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Vulvodynia--There is Hope

Updated on January 11, 2012

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A Pain in the ....

For centuries, women have suffered needlessly. In our modern age, with our abundant technology, research, and more widespread access to healthcare, one would think this suffering would remain in the past. Not so. Conditions like vulvodynia and the often accompanying vulvar vestibulitis cause women tremendous pain, and all too often doctors are either stumped by how to treat them, or deny the existence of a woman's suffering without clear cut symptoms.

Chronic burning, pain, itching, redness, and irritation in the vulvar region without a documented cause (STD, BV, trichomoniasis, or allergy) are defined as vulvodynia and/or vulvar vestibulitis.

Possible Causes of Vulvodynia

At this time, there's no definitive answer on what causes vulvodynia. Allopaths and naturopaths often disagree on origins and treatment options.

Theories on what causes vulvodynia include:

  • Nerve injury or irritation
  • Abnormal response in vulvar cells to an infection or trauma
  • Genetic factors that predispose the vulva to respoding poorly to inflammation
  • Hypersensitivity to yeast infections (candidiasis)
  • Muscle spasms
  • Allergies or irritation to chemicals or other substances
  • Hormonal changes
  • History of sexual abuse
  • Frequent antibiotic use

I'm most inclined, personally, to agree with sensitivity to yeast (not all yeast strains will show up on cultures or produce the typical cottage cheese variety of vaginal discharge), hormonal influence, and allergies. Frequent antibiotic use contributes to proliferation of yeast, so the two can go hand in hand. Removing allergy and yeast causing foods from one's diet can help symptoms of vulvodynia. Food allergies and systemic candidiasis can cause widespread body inflammation, so it stands to reason that if these two factors are removed, the body is going to undergo a considerable degree of healing.


"How do you know if you have candida? This saliva test is a good indicator of candida and you can do it yourself!" I found this test at It's simple to do and free. I know it's not a foolproof method, and I would prefer have a lab check one's saliva or blood sample for yeast, however, if finances are a concern (and when aren't they?) or your doctor is less than cooperative with ordering tests to check for yeast without definitive symptoms other than vulvovaginal pain, give the test at right a try. If your test shows yeast or your feel yeast in contributing to your vulvodynia (and I feel that most of us would benefit from trying to eradicate yeast in our bodies), there are a few ways to clear it from our systems and allow our bodies to heal. Caprylic acid supplements, pau d'arco tea, and garlic are all potent yeast killers. It's important to note that when one's body's yeast dies off, one will initially feel unwell. This is known as a Herxheimer reaction. Yeast is a living organism, and our bodies are feel the toxis created as these organisms die. This feeling is temporary. A diet rich in vegetables and water will help ease the discomfort. It is crucial to abstain from sugar, dairy, and refined carbohydrates to eliminate --and not continue to feed--your yeast.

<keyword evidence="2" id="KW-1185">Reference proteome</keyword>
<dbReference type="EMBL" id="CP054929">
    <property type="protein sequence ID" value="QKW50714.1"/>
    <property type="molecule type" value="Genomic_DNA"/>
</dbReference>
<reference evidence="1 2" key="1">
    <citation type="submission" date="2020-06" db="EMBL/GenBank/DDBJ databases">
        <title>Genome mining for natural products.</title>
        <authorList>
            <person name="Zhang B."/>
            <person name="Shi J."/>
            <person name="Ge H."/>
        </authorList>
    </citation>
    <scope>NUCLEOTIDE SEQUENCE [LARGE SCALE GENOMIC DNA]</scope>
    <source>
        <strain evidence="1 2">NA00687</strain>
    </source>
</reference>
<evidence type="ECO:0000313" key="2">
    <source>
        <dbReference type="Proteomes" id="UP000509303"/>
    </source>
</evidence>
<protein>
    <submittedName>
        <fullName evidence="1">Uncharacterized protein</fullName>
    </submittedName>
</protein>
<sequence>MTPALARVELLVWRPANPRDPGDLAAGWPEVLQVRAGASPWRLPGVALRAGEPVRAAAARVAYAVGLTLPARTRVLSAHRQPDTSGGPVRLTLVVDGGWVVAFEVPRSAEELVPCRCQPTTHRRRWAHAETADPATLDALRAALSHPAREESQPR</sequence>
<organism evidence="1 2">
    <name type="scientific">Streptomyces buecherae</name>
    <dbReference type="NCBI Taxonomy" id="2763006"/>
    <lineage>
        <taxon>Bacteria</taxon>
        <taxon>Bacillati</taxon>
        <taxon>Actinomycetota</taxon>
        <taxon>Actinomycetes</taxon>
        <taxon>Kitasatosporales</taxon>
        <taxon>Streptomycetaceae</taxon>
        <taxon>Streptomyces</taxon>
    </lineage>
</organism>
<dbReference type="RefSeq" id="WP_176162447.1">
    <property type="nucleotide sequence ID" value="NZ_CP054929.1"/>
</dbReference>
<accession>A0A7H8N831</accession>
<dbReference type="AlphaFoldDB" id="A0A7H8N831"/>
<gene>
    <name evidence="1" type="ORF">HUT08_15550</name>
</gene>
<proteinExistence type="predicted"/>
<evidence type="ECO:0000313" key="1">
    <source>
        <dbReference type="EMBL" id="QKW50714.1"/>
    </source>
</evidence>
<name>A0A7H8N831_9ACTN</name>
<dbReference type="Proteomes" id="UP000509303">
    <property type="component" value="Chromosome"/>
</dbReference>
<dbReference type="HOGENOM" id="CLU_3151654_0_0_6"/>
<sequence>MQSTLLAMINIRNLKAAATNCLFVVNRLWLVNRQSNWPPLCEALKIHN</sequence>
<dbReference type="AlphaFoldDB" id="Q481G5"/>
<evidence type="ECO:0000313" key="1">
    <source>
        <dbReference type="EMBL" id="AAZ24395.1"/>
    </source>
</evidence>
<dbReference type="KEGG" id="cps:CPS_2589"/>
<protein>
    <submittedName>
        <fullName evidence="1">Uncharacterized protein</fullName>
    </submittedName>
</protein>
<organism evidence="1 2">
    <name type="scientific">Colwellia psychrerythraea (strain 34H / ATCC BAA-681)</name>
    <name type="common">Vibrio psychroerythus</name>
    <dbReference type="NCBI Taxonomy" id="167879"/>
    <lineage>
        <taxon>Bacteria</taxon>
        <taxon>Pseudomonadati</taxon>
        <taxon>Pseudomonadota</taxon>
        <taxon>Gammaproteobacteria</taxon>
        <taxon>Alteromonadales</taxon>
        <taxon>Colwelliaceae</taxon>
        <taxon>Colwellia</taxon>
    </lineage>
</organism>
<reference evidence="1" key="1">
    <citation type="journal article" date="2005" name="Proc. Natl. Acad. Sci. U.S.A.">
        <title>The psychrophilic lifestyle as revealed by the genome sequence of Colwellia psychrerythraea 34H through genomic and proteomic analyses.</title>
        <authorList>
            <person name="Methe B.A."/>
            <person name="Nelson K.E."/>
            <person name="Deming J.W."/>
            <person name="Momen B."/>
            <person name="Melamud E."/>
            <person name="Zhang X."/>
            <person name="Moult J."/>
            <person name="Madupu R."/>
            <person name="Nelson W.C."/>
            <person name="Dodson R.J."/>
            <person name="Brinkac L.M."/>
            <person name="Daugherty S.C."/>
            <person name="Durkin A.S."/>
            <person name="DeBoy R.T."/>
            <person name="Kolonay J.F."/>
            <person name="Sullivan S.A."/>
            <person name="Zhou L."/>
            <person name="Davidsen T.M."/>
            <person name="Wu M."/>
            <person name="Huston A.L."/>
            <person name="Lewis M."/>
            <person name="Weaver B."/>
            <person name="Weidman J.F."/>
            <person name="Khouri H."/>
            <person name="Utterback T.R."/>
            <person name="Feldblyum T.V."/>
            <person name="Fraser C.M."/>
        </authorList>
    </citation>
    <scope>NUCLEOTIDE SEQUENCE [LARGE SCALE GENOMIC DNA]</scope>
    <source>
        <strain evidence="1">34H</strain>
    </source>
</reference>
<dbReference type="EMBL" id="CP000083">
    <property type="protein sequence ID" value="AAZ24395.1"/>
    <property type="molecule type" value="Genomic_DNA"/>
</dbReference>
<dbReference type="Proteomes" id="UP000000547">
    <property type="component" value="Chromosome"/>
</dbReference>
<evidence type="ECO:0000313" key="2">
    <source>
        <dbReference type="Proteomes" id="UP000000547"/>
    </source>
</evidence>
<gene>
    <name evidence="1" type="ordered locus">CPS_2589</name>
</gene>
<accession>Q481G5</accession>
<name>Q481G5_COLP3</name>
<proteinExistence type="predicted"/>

Hormonal Help

Topical estrogen cream--whether estradiol or estriol (although estriol is much, much weaker)--applied to the labia minora and vaginal orifice can provide relief for vulvodynia in as little as two weeks. The lowest dose should be used and only increased if symptoms do not abate. Even though relief from pain is the ultimate goal, patience (while difficult) is key. The estrogen found in the Pill called ethinyl estradiol does not have the same benefits as bioidentical estrogen, and also has a myriad of side effects. When in doubt, go natural. Sadly, there is no instantaneous hormone restoration. It, personally, took me about three weeks of daily use before pain abated. I was also careful to avoid wheat and dairy, which I know my body is sensitive to. I used small amounts (.6 mg) of bioidentical estradiol cream (prescribed by my hormone restoration specialist). I have also found that adding one cupful of apple cider vinegar to a full bath can help, but only after about a week or two of estrogen use. ACV normalizes vaginal flora and soothes irritated vaginal tissue. Any other type of vinegar can contribute to yeast proliferation.

Perimenopause and menopause can make the condition worse, as this when hormone levels decline. However, young women are also at risk. I first noticed pain when I was only 19. My ovarian output of hormones has always been abnormally low. Modern diet and environmental, as well as genetic influences, can predispose you to low ovarian hormone output. This results in a multitude of problems, two of which are vulvodynia and vulvar vestibulitis. If you are suffering, ask to have your hormone levels checked at your next ob-gyn visit, and ask for a copy of the results. Mid-luteal (around day 21 of your cycle) estradiol levels below 90 and mid-luteal progesterone levels below 10 indicate your body is not functioning at optimum levels. If your doctor won't test your hormones, you can test your own levels through ZRT labs online ( The company will send you blood and/or saliva collection kits (very easy to use) and you can choose what you want tested, depending upon your budget. I have used them many times, and they are very reliable. The ZRT physician's report, sent to you with your results, explains what they results indicate and what possible steps you can take to correct them.

I wish you good luck and good health.


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    • Melanie Gladney profile image

      Melanie Gladney 2 years ago from Pennsylvania